My mom and I took a Sunday-afternoon drive up to Andover recently, a quick wander because I had tried to relive my early 20s the night before and was feeling a little too sleepy for a big adventure (read: I woke up at 11:30 a.m.).
When I was younger, I was a bit of a mumbler (OK, still am). Whenever I told someone I was from Hanover, I’d get the response: “Andover? That’s a beautiful town.” And guess what, hard-of-hearing folks from my childhood — you were right. The road into the town center, Route 28, is wide and lined with well-kept gambrel houses and mills, which appeared to run the gamut from successfully redeveloped to having seen better days.
It was a cold and raw day, and we had no agenda for the afternoon. We parked half a block away from the library, which has a statue of a stern-looking polar bear and its cubs on the lawn. Cute, but without explanation for its significance. First observation: Andover appears to have a great many boutiques, particularly for women’s clothing. Second observation: Andover also appears to not like doing business on Sundays.
Seriously, you guys? You have a world-class prep school down the street and a beautiful few blocks just made for an afternoon stroll. Retailers who keep bankers’ hours just boggle my mind. People are off on Sundays. Students with money are off on Sundays. On the way up to Andover, my copilot mentioned she wanted to stop in Dress Code, a shop that’s often featured in the Globe Magazine and Boston Magazine.
Even some of the restaurants downtown were closed. It’s as if the town elders determined, years back, that the masses were to spend their Sundays calmly seated in pews, and not driving the local economy.
That said, some neat shops were bucking the trend, including Nest, an accessories store filled with reasonably priced and trendy items, caught our eye because of its seasonally appropriate window display.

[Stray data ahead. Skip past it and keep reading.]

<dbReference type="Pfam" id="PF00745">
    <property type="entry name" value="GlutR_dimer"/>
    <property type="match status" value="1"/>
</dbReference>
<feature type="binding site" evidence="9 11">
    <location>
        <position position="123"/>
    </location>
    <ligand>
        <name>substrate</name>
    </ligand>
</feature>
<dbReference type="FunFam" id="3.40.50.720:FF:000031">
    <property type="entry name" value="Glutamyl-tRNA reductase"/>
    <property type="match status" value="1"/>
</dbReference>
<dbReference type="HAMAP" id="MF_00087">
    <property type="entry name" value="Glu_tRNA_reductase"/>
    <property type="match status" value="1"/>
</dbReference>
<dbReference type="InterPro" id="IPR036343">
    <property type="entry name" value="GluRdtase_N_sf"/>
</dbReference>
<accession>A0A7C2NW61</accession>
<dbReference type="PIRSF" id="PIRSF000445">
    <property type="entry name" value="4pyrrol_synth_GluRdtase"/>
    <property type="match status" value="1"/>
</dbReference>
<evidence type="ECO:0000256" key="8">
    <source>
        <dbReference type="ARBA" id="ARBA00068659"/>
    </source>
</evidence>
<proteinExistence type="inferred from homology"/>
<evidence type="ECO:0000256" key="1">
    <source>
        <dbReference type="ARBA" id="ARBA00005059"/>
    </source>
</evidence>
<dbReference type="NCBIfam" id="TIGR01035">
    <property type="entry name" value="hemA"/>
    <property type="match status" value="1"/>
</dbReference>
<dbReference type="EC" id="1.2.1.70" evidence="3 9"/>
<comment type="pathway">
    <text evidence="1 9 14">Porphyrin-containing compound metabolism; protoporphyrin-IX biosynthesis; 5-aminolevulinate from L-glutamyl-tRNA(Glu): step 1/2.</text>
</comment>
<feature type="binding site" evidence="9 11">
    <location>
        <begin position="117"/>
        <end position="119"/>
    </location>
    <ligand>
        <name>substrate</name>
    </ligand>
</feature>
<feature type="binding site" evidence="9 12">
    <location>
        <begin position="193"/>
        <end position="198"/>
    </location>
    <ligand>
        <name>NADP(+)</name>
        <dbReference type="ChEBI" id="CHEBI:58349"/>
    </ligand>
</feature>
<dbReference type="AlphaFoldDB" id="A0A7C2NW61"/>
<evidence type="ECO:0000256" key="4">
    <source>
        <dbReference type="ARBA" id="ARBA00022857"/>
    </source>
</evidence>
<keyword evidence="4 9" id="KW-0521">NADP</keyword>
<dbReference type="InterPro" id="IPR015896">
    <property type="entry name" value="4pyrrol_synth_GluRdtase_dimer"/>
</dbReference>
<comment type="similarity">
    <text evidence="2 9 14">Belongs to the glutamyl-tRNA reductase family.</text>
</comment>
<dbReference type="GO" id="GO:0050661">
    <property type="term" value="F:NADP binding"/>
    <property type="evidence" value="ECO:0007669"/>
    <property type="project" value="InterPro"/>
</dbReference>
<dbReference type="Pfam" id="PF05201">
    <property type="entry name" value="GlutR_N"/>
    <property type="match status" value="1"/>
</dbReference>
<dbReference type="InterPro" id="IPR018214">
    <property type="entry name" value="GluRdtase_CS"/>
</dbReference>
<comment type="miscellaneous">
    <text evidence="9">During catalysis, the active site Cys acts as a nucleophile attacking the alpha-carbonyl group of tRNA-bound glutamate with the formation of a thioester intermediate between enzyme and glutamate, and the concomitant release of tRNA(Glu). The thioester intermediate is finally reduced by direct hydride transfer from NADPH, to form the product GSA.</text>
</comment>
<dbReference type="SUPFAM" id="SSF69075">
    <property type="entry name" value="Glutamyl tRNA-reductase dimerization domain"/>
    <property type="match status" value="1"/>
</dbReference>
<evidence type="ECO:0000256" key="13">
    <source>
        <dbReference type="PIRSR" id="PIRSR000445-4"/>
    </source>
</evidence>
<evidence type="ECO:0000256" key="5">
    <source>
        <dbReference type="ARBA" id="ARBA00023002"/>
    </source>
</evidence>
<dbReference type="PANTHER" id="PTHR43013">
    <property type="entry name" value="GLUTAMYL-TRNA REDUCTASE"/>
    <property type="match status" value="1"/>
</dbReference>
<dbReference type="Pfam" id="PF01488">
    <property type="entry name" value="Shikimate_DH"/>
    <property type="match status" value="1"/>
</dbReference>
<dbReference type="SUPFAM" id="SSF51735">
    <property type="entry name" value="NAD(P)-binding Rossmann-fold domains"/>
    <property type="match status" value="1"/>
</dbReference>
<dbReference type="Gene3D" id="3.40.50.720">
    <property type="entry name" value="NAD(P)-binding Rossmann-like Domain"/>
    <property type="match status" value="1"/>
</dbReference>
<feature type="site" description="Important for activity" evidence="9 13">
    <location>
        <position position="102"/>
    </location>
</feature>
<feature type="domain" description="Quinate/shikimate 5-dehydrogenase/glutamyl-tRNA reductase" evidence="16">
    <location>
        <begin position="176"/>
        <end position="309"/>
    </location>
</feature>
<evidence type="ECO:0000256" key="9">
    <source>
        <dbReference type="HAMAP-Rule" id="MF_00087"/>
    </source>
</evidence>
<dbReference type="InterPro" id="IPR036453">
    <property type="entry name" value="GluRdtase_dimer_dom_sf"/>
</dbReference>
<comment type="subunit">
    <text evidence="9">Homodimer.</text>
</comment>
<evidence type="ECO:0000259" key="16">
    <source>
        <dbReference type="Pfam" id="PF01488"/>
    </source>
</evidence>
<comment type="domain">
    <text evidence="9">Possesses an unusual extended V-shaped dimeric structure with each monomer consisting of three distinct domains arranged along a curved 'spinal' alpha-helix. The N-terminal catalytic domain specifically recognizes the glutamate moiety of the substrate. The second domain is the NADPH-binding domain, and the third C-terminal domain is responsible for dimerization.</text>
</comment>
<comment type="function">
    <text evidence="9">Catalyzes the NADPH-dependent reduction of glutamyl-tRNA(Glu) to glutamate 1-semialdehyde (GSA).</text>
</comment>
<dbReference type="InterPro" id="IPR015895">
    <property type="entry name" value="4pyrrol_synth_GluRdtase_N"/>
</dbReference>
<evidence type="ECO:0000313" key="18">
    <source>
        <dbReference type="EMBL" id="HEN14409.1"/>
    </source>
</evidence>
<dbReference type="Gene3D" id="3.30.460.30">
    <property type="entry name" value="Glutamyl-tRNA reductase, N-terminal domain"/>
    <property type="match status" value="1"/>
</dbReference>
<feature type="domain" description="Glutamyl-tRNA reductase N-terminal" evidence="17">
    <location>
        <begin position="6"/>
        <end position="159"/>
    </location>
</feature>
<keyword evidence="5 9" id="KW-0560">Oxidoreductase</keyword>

Irresistibles, a women’s clothing chain, has a large store on Barnard Street; the store is very well laid out, especially if you’re a person who needs help putting outfits together (I’m not). We would have loved to check out Bobbles & Lace, The Andover Shop, Dress Code, etc…
Our last walking stop — again, it wouldn’t have been if anything else was open — was the Andovers Gift Shop, a haphazard collection of trinkets, gifts, decorations and other “various and sundry items,” as my grandfather would say. Aside from the overwhelming incense smell, the store was pretty neat, AND I found a pink elephant watering can that was made in Fitchburg (Cado, which bought a lot of Union Products molds, still makes them).
After that, we hopped back into the car in search of Phillips Andover Academy. Turns out, we probably didn’t even need to drive because it’s less than a mile from the town center. By the time we arrived, though, it had started raining. The sprawling campus was pretty deserted when we got there, but we took a good look around. The academy and its historic buildings are gorgeous (not so much the modernish housing behind the chapel), intimidating and quintessentially New England Prep School. Like many independent prep schools, the campus is well integrated into its surroundings and is not closed off from the public. If I lived in town, it would definitely be on my regular walking route.
And that was about it for our Andover trip. We didn’t see any open restaurants within walking distance (SERIOUSLY?) that piqued our interest. To be fair, Casa Blanca looked pretty cool to me, but my mom isn’t a big fan of Mexican food.
Over to North Andover we went, to The Loft on Route 133. It was a tough choice between that and Joe Fish next door for this Phantom Gourmet aficionado, but ultimately, I wanted steak. And steak I got (specifically, steak frites, one of the specials). My mom had the coconut-and-almond salmon. Both were fantastic.